August 24, 2006KR BlogReading

Unpacking my library: on book-moving and Benjamin

Last night, in the midst of moving books all over my house, I took the opportunity to revisit Walter Benjamin’s 1931 essay “Unpacking My Library: A Talk about Book Collecting.” I recently returned to tiny Gambier from a week-long sojourn in New York City. When I called my parents to let them know my trip had concluded safely, my mother asked how many books I’d bought; she knew that I’d haunted bookshops throughout my eight days away. “Probably ten or twelve,” I answered, truthfully, my days of hiding my book purchasing mostly over (though I believe I did not confess that post-airport stop at a Columbus Barnes and Noble). “You really are reforming,” she said. “I was expecting you to say thirty or forty.”

I have been building my library, in a serious and often self-forgetful (though I prefer to think self-transcendent) way, for nearly a decade. I am no rare book collector. Instead, I am a bibliomane of utterly democratic stripe: I welcome all comers. I relish a well-designed paperback as much as a brand-new hardback; I pencil-annotate a nineteenth-century volume as readily as a twenty-first century remainder. I will not buy a book that has already been annotated, but that might be the only mechanism of self-control I possess when immersed in the unparalleled joy and easy grace granted to me by bookshops.

During my move to Gambier two years ago, I learned the hazards of indiscriminate book amassing. Most of my library had been in storage during the previous year, while I rented a sabbatical house. Packing some 50 boxes of books for the move out of my own house in Ithaca, NY, had been a true test of my will (not to mention my back and biceps, not to mention several friendships); trying to unpack all of those boxes and to find places for their beloved contents in someone else’s house was simply too daunting. And so it was not until I arrived in Gambier–now with some 60 boxes, roughly (the valiant movers and I guessed, as boxes 40-45 came off the truck) two tons of bound paper–that I saw all my books assembled in one place again. I nearly cried. They are such excellent companions.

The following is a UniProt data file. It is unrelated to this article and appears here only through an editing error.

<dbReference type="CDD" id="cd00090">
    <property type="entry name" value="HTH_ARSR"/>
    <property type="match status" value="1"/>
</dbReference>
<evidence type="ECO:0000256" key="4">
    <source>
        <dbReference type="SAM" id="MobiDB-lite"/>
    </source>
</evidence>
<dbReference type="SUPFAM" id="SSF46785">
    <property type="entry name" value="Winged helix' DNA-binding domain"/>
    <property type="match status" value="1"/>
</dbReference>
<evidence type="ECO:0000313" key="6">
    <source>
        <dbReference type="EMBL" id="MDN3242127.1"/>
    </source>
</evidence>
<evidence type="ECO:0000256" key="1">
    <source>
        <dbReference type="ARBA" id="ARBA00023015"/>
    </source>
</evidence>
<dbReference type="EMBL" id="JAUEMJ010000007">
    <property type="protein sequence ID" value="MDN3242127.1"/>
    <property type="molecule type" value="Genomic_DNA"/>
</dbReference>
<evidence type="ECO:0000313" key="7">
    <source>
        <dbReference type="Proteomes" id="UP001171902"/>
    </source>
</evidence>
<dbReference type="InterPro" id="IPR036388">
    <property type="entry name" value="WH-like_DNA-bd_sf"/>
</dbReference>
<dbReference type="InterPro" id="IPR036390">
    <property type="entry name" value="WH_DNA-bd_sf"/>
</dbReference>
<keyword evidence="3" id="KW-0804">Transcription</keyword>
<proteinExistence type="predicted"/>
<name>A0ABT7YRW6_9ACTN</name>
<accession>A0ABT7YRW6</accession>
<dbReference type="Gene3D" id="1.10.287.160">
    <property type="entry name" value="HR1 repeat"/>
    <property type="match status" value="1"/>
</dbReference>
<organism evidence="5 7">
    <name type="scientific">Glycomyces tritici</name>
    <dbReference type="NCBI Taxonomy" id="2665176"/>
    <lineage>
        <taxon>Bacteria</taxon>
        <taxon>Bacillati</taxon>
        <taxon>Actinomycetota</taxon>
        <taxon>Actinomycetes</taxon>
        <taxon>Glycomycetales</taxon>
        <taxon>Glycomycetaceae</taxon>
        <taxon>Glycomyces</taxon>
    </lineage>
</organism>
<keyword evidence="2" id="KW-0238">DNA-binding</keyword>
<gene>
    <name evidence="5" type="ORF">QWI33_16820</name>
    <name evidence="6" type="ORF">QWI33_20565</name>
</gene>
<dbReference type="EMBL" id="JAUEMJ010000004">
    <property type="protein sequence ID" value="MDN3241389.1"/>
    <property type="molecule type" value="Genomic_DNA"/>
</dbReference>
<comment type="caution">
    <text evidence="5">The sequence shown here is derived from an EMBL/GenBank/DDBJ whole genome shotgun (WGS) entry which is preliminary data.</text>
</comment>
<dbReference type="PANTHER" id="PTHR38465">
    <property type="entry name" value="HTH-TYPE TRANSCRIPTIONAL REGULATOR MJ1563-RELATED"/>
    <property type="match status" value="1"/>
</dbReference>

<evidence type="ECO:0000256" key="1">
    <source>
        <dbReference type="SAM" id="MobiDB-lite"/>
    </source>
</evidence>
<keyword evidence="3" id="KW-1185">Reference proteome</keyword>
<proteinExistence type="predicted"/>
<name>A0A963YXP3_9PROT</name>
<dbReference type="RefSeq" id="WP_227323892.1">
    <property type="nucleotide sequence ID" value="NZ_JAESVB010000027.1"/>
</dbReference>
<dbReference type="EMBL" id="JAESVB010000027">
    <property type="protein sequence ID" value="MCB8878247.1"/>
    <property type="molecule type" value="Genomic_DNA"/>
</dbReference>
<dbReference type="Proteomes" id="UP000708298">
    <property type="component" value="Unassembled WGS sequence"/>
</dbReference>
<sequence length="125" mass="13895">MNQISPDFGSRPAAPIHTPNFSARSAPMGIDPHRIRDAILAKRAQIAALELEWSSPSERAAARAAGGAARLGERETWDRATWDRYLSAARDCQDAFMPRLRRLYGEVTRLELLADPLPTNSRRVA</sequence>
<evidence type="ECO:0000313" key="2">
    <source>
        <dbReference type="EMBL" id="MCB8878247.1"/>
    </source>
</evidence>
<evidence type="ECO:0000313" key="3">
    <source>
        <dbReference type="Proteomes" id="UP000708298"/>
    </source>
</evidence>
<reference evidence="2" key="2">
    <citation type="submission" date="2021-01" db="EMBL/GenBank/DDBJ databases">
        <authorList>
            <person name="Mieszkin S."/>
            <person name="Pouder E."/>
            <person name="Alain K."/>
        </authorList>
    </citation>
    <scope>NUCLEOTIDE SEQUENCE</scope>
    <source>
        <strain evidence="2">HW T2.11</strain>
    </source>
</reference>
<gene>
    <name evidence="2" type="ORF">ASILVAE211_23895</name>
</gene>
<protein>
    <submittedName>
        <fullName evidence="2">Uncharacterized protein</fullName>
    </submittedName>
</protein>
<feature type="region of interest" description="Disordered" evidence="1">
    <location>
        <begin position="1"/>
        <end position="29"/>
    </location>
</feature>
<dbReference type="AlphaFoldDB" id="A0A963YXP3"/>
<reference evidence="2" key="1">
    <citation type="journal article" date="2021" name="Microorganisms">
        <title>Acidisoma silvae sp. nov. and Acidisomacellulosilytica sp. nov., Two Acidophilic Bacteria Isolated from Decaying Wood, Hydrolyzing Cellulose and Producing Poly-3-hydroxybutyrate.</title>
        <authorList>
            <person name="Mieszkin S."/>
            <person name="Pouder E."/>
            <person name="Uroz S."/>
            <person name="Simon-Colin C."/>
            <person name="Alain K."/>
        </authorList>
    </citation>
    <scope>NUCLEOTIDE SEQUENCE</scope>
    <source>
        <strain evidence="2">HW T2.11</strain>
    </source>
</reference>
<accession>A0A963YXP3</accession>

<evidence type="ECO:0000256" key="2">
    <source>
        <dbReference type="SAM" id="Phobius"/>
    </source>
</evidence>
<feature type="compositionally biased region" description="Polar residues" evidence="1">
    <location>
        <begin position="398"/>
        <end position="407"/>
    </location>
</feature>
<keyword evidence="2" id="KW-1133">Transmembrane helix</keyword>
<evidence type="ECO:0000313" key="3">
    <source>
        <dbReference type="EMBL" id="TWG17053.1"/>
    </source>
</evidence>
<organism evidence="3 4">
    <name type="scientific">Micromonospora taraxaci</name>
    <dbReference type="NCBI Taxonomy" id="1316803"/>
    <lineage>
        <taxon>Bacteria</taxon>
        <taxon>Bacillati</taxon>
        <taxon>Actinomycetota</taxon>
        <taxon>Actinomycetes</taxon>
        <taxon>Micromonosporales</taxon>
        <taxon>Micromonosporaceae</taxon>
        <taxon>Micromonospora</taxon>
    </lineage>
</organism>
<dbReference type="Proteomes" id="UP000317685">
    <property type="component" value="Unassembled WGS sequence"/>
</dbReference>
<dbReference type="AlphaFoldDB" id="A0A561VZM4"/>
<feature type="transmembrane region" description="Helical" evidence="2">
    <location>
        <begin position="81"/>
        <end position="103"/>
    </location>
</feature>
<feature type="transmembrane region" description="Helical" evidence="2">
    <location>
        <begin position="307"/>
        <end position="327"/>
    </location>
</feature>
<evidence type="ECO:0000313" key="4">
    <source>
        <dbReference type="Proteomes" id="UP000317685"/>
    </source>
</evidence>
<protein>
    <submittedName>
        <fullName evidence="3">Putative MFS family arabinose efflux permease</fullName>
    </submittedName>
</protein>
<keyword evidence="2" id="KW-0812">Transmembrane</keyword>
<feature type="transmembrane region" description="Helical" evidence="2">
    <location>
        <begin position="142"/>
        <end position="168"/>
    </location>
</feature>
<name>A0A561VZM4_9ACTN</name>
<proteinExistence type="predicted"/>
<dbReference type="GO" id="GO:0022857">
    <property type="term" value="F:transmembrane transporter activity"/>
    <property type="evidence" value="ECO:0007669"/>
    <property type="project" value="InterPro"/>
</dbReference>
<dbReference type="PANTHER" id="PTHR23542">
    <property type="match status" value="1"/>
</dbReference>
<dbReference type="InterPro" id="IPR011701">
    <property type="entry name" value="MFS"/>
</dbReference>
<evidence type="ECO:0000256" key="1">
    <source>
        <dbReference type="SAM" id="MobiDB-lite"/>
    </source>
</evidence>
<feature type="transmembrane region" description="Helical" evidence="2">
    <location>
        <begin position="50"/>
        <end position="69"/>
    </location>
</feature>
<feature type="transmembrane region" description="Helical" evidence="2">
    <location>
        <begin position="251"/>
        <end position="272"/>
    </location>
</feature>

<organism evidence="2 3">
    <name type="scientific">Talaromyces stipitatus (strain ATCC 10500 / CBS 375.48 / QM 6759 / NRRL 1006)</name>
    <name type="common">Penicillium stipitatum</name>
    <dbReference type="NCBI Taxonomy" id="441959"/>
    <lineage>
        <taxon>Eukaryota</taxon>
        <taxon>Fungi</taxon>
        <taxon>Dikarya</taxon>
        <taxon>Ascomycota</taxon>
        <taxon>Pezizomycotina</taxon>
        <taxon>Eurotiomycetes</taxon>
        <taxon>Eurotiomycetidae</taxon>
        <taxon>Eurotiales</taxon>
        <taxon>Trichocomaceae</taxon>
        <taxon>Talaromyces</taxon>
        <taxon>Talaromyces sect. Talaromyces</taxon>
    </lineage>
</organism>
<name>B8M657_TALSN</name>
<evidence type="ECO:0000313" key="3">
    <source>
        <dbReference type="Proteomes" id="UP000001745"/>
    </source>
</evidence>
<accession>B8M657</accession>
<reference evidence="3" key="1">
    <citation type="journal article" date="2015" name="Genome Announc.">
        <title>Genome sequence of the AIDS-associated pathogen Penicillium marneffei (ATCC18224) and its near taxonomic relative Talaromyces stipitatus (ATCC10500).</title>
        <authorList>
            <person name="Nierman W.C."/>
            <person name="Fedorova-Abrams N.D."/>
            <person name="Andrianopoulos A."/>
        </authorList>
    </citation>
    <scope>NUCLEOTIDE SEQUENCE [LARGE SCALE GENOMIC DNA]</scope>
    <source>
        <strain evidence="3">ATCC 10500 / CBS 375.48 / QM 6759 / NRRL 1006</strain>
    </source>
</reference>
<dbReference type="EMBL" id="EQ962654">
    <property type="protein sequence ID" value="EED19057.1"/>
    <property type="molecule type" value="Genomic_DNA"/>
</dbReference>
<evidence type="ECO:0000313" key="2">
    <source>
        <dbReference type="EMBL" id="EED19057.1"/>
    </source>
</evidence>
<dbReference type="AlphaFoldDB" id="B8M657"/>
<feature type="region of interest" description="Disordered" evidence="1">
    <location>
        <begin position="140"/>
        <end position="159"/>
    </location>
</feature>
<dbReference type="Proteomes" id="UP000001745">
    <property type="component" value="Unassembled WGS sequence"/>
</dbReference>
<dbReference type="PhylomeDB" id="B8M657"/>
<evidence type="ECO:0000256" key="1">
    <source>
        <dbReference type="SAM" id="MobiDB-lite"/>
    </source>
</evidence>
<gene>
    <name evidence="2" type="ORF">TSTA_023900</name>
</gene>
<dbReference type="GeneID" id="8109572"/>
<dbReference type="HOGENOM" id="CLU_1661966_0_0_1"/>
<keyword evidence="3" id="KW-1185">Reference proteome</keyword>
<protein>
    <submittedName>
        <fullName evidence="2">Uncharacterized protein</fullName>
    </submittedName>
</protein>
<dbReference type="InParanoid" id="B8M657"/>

For excellent companions, though, they lead a rough life with me. Most of my books are still where they landed when I realized that I’d need to shelve them in some slightly random order if I wanted to get everything out of boxes at all. Two years later, I still shuffle books around in mass-quantity ways, moving whole sections of my holdings to and from my office, or up and down my stairs. As another Kenyon semester draws its first deep breaths, preparing for the plunge, I have realized how diffused even my teaching collection is.